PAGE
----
We need principals to show their support: NAESP has joined educators on social media to advocate for Title II-A funding. You can help by signing up for this Thunderclap supporting Title II-A Funding, which will spread the word on Facebook, Twitter, and other social media platforms. Please sign up today, and use #TitleIIA to voice your support for this critical piece of legislation.   

SIGN UP TODAY!

 
Tuesday, June 5, 2018 9:26 AM

Wagner might be leaving his legislative career in the rearview mirror. But for the hundreds of people who filled the Capitol on Monday morning and afternoon, the work on the budget was just beginning.
PennLive, June 4, 2018
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Tuesday, June 5, 2018 9:25 AM

In each public school in Pennsylvania, there are students who throw away their lunches, and others who wish they had enough to eat. This is what inspired Rep. Pam Snyder, D-Greene County, to draft two bills to address food waste and food insecurity in schools.
PennLive, June 4, 2018
Full story

 
Tuesday, June 5, 2018 9:20 AM

Gianni Hill is a York Catholic student who lives in West Manchester Township.
I’m a high school student. I’m a strong supporter of the Second Amendment, and I am sick and tired of people dying from perfectly preventable gun violence. Dec. 14, 2012, I was in sixth grade, and I remember exactly where I was when I found out a gunman massacred innocent men, women and children at Sandy Hook. That night, WGAL told my parents to hug my brother and me just a little tighter before bed and tell us it would never happen again. Since then over 180 times it has happened, an average of a week and a half between each, but that’s just the shootings with a death. The fact I’ve only heard of about 15 scares me. This year alone there have been 45 school shootings, on pace to hit nearly 100. We have become desensitized to death and destruction. As an American, the process of responding to these tragedies is frustratingly simple. A united Pavlovian chorus, we offer our prayers, wish each other well, and those in charge promise it will never happen again because they’re going to do something. I’m still waiting.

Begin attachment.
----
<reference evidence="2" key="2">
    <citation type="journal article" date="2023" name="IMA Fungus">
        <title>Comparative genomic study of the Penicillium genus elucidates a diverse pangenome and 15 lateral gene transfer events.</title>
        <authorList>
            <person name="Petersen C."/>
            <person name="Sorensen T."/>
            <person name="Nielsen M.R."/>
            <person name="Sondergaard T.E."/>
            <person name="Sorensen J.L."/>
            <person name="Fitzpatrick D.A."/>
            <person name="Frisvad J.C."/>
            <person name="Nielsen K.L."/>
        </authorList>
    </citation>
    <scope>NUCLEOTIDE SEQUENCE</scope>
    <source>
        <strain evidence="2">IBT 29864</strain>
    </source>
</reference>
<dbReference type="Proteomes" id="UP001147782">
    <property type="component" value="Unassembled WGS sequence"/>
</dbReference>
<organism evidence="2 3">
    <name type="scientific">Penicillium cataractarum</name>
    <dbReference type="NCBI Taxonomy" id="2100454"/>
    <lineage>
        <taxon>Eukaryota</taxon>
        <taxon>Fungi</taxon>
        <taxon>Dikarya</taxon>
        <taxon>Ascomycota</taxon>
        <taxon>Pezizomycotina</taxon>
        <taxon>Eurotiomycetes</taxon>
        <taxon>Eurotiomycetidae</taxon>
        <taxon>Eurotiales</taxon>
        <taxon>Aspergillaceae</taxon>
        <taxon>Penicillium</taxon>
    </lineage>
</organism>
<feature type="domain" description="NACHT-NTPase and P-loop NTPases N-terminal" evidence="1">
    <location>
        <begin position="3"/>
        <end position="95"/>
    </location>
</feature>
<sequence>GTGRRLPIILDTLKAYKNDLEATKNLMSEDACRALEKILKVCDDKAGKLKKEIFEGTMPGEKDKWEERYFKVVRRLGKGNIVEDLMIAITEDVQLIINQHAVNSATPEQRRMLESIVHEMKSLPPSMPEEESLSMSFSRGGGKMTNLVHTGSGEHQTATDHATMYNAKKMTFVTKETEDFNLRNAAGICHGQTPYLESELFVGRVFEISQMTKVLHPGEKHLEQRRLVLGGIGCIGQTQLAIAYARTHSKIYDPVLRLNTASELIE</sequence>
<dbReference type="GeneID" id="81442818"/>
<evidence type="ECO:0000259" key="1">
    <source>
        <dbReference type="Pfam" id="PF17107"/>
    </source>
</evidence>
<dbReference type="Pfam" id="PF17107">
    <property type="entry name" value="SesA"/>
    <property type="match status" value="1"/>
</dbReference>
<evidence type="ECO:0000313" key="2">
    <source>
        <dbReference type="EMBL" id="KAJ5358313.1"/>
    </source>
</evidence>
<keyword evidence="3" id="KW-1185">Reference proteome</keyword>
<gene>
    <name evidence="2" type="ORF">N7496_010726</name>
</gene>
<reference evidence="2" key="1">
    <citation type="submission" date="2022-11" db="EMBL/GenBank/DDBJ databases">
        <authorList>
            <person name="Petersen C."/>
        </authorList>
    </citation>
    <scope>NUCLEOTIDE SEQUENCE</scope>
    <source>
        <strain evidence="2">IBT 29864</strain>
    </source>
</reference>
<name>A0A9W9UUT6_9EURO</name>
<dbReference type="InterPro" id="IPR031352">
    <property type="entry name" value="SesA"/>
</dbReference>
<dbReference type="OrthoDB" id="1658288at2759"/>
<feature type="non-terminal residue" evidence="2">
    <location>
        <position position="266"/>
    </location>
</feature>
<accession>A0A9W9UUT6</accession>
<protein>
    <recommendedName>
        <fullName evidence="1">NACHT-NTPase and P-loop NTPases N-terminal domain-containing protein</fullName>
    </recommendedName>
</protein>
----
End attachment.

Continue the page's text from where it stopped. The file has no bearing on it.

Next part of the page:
Click here for full article.

Source: York Daily Record by Gianni Hill Published 10:46 a.m. ET June 4, 2018.

 
Tuesday, June 5, 2018 9:11 AM

The Pennsylvania Department of Education's Driver and Safety Education Portal will open for mandatory reporting on June 15, and close on September 15, 2018.

All schools are required to submit driver education program information, form PDE 4026 Annual High School Driver Education Report, via the portal by September 15, 2018. Schools that do not offer driver education must indicate “No Program” using the same form.

Schools seeking reimbursement must submit their request using form PDE 3039, Annual Preapproval of Driver Education, via the portal prior to September 15, 2018.

Schools offering driver education by contracting with a Private Driver Training School (PDTS) must indicate the PDTS(s) they are contracting with on form PDE 4026.

The portal can be accessed at: MyPDESuite Application Login  

Questions may be directed to: 

John V. Kashatus
School Safety Education Advisor
717-783-4382
johkashatu@pa.gov

 

 
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P.O. Box 39, 122 Valley Road, Summerdale, PA 17093 Phone: (717) 732-4999 Fax: (717) 732-4890